When a noir story is handled properly it is a grotesquerie of mistakes; an unfolding of shadows that reveal dark truths about its subjects while showcasing the underside of the world we live in. Scene of the Crime does just that, and is a thrill to read. Any fan of contemporary crime fiction should be familiar with the name Ed Brubaker, and for good reason, his brilliant ideas and ability to structure a noir setting have made him the renowned writer he is today. Scene of the Crime is one of Brubaker’s early works, and is a great example of what he can do. This is to say nothing of the artwork in Scene of the Crime, Lark’s art and, later in the collection, Phillips inks create the sharp contrasts that are needed to define Brubaker’s space, and the images, though sometimes horrific, are a joy read.
The main story of Scene of the Crime, to vastly over-simplify, revolves around a convoluted murder case. Holding nothing back, Brubaker throws readers into a twisted world shaped by the deep-seated scars of the past. Each character is artfully fleshed out, usually tied to the painful past that shapes their actions within the story. The characters feel natural, if horrific at times, and the unfolding of their true histories is thrilling to observe. The extension of this quality separates Scene of the Crime from other noir tales in that the main protagonist, Jack Herriman, has a past nearly as convoluted as everyone else; Jack isn’t as smooth as many noir protagonists often are, and this gritty quality makes him seem much more legitimate within the world Brubaker has written. Jack’s complexity also spills over into the narrative, his relationships change throughout the book, and he evolves as a character, something which, if handled poorly, could have taken away from the story as a whole.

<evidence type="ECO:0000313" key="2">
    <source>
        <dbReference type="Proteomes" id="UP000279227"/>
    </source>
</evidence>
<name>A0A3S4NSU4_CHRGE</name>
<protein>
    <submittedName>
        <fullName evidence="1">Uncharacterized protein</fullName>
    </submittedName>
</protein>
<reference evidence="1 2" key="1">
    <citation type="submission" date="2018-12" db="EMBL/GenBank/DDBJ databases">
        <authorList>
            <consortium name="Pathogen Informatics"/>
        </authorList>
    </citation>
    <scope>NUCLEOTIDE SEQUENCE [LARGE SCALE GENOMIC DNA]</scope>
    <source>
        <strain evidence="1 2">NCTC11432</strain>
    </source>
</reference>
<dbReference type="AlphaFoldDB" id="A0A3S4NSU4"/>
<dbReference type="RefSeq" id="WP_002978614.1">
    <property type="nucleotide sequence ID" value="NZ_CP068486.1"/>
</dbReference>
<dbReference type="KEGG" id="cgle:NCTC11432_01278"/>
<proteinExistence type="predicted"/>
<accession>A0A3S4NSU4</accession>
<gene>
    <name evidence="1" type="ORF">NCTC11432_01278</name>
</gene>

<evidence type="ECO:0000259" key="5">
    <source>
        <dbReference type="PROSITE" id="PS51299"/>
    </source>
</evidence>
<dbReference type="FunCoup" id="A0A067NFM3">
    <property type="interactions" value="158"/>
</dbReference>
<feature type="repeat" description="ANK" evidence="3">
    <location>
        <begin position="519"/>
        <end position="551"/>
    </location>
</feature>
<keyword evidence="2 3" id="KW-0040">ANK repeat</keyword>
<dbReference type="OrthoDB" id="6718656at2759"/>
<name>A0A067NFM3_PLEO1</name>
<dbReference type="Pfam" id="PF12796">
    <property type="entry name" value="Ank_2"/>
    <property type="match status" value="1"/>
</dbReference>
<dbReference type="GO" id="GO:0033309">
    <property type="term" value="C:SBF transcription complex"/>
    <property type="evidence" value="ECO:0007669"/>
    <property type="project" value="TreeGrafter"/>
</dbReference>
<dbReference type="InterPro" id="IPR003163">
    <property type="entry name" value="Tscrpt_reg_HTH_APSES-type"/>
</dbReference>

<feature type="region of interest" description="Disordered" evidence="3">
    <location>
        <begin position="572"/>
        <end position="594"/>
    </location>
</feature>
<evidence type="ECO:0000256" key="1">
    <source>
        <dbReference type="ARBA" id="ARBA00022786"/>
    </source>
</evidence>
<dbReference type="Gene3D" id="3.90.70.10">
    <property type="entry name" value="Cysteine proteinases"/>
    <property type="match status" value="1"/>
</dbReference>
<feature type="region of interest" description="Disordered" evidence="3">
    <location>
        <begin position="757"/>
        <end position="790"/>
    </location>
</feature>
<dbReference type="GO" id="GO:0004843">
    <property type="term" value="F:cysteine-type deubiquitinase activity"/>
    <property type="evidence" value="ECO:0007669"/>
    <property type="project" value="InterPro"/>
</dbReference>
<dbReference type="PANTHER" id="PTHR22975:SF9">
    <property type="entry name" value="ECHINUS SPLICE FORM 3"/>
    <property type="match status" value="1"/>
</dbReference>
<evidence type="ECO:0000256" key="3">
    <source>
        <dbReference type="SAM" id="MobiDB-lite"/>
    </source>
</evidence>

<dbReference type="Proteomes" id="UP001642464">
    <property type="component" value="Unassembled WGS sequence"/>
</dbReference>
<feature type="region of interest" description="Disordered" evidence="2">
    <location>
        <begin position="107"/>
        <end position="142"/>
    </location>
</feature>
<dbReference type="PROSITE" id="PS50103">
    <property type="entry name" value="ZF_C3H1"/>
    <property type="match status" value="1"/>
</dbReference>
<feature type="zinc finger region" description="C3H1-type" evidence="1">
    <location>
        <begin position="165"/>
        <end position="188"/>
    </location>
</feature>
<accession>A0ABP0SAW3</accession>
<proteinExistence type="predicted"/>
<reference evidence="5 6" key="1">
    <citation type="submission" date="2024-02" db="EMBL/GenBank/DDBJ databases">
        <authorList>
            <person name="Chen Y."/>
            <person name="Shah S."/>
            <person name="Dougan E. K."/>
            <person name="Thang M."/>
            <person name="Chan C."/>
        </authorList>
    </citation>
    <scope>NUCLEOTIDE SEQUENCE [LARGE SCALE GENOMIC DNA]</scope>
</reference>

Evoking the classic noir narrative, Brubaker makes heavy use of narration. This isn’t to say he overuses it though, it feels balanced and is absent when narration wouldn’t fit or would feel clunky. Instead it helps to force readers into Jack’s perspective and ensures that the narrative never becomes too dense.
The art of Scene of the Crime is a powerful demonstration of the noir genre, as reliant on heavy blacks and strong inking, as the tales are upon betrayal and secret motives. The stark contrasts and deep shadows set the stage for the story and will pull you into the setting. Lark does a great job with facial expressions as well, adding to the range of emotions and the complexities of the characters.
In the back of the book are a few interesting extras that are definitely worth looking at if you’ve enjoyed the book as I have. A short, one-shot issue ofScene of the Crime that takes place before the main narrative of the book provides a final taste of the characters and harkens to the fact that Scene of the Crime was originally planned as an ongoing series before, sadly, being dropped. There is also a series of pages from Brubaker’s original pitch, reproduced alongside Brubaker’s narrative of how Scene of the Crime came to be and what effect it had on him as a writer. Finally there are a few pages that show some of Lark’s pencilled pages, and Phillips inks.
All in all Scene of the Crime is a great work that I highly recommend to any fan, however passing, of Brubaker or the crime novel more generally. More than being simply a well structured narrative Scene of the Crime will drive you forward, fill you with anxiety, and leave you wanting more.